Step 2 is the part that tends to become tedious. We are going to make a lot of half-square triangles (HSTs). 320, if we're counting (and sometimes it's better not to count). I admit, I have a very low tolerance for tedium, so I often play little mind games with myself. I will work this quilt block-by-block...sixteen HSTs at a time...and I will count the blocks I have finished, not the number I have left to do.

Enough with the pep talk...let's do this!

2-A: Choose a block set from step 1-C, and stack them as shown in the photo. The light fabrics are face-up, and the dark fabrics are face-down. Be sure the edges are straight.

Align the left and bottom edges of the stack with a vertical and horizontal line on your mat. You may discover that your squares are not perfectly square, and your top and right edges actually hang over a line. It's okay. Die cutting machines are only human, it seems.

2-B: You could trim your stack so it is exactly 10" square, but you really don't need to.  Instead of cutting from corner to corner on my fabric, I just line up my ruler on the first intersection I can see on the mat. In this case, it was the one on the 14" line on the mat. Cut both diagonals. DO NOT MOVE THE FABRIC STACK. After you make the first diagonal cut, rotate your mat to make the second cut. DO NOT MOVE THE FABRIC STACK YET.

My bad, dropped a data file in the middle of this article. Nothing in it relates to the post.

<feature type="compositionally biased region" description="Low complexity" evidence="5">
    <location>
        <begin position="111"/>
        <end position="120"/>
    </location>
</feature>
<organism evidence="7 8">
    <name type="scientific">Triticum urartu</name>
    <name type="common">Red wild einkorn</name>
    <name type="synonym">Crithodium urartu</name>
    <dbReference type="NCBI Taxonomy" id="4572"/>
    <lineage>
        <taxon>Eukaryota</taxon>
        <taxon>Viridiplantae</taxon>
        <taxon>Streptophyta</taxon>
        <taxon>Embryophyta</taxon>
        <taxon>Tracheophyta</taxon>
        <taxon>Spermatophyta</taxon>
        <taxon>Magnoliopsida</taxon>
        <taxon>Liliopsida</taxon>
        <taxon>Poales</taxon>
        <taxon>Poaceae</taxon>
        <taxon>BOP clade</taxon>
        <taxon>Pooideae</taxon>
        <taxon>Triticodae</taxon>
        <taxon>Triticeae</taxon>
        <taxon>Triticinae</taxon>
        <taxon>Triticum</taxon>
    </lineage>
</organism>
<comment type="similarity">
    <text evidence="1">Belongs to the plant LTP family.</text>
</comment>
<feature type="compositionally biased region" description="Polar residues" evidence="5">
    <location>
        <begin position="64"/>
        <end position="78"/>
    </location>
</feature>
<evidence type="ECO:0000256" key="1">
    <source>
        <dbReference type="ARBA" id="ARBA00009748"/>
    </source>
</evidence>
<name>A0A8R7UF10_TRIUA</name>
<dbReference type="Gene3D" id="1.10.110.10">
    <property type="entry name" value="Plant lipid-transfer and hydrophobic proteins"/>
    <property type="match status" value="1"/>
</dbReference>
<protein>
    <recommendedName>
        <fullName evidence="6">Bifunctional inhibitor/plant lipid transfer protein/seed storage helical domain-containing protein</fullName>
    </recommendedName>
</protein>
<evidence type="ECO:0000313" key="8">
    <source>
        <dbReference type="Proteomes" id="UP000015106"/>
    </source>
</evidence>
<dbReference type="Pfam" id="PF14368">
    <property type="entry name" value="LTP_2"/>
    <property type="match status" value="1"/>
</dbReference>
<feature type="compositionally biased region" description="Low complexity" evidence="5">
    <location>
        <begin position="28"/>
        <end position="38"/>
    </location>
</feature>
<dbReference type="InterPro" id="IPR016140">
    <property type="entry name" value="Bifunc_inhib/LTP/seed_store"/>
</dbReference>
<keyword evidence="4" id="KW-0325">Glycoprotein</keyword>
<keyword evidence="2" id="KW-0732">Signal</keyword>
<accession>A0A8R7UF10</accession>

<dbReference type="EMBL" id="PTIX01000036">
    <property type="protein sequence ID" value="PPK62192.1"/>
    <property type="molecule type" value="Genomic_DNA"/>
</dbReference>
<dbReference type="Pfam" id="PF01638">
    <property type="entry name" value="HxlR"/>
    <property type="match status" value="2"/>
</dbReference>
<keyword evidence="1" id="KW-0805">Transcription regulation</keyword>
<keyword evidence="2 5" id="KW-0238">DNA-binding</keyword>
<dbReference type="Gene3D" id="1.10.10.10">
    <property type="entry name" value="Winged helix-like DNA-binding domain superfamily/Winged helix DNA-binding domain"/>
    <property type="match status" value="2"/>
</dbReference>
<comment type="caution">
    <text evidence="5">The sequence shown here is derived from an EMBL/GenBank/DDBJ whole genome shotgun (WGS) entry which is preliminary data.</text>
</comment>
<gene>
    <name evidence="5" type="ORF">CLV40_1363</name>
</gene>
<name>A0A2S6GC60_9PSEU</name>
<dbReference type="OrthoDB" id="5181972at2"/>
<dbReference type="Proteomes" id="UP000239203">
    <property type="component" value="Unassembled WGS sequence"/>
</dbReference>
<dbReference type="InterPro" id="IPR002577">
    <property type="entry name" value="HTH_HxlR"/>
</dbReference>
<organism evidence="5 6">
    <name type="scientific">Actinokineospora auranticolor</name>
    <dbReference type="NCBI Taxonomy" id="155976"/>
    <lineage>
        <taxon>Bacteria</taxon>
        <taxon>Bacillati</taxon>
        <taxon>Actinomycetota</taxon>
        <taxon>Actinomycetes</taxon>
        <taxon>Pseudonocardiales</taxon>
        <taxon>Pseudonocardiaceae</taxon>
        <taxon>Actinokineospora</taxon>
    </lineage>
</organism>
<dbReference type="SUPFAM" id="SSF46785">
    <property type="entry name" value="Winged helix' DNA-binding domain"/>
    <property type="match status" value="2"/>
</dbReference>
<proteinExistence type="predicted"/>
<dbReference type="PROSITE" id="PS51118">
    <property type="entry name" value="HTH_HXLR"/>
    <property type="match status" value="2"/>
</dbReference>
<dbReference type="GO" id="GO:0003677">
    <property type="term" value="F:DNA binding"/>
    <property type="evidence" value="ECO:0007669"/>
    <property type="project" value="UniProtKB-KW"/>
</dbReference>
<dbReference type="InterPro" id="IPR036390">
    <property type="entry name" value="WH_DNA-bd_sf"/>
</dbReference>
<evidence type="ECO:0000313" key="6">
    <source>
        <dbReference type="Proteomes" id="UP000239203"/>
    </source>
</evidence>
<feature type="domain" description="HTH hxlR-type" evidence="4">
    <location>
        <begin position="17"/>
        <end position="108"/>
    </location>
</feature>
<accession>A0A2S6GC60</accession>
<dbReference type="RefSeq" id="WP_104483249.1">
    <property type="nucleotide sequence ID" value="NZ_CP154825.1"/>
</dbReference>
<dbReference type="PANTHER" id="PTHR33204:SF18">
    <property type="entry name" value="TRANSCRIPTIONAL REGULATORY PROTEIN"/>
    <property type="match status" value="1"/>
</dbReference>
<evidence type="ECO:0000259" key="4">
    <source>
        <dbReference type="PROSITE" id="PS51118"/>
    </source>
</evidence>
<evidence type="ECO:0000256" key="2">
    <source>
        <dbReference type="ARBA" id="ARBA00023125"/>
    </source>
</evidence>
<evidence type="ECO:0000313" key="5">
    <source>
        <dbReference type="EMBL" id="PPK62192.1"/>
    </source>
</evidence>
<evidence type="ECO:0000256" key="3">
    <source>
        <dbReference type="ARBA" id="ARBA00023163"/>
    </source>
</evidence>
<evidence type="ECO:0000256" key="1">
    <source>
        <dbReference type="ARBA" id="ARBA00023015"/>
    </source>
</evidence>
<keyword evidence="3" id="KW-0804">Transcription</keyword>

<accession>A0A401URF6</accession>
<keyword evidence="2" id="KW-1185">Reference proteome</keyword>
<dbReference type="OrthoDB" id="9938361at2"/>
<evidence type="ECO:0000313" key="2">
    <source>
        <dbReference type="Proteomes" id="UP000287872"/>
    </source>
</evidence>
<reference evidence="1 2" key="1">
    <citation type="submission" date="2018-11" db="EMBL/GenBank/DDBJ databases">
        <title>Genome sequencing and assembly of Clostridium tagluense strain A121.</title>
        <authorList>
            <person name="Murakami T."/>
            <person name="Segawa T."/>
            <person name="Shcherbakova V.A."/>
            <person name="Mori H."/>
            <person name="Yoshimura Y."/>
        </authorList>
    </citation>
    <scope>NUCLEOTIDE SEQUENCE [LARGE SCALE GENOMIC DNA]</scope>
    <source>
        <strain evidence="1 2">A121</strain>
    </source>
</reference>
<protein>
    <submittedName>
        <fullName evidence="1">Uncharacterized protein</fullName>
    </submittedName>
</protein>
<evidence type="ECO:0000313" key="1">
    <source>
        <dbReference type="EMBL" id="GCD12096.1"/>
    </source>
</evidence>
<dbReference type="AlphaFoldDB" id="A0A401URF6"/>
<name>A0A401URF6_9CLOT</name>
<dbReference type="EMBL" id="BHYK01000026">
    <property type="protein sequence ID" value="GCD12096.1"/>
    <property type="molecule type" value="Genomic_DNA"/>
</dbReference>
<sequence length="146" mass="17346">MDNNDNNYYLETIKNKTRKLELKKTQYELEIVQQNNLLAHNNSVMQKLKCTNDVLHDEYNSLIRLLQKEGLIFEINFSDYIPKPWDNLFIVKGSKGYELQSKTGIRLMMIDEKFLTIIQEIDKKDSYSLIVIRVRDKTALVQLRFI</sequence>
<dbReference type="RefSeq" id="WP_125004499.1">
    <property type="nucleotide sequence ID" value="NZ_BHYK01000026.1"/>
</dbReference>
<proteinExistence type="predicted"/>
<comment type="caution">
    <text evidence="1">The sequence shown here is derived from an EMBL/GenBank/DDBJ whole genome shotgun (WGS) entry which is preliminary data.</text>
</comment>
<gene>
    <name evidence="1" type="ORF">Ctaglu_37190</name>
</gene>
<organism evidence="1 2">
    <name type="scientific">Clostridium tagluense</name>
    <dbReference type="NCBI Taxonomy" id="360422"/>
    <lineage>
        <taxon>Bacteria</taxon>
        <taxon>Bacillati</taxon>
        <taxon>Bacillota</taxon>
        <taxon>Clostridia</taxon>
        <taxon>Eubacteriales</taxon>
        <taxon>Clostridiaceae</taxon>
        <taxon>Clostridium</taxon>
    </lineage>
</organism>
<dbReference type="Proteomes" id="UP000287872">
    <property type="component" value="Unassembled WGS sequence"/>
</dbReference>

2-C: Now cut the stack in half vertically, and then horizontally. Again, rotate the mat between cuts.

You now have sixteen pairs of light and dark triangles, all paired up face-to-face and ready to sew into half-square triangles (HSTs).

Note: If you prefer, you can draw two diagonal lines on the back of each light square, sew a 1/4" seam along both lines and then do the cutting indicated.

I like to press my seams open, but you can press toward the darker fabric if you'd rather.

Step 3 is to trim our HSTs to 4.5" square. For this step, you need a square ruler 4.5" x 4.5" or larger, with a diagonal line that runs from corner to corner.

3-A: Lay your ruler on an HST, with the diagonal line on the seam. The left and lower edges of the HST should extend past the 4.5" lines on the ruler.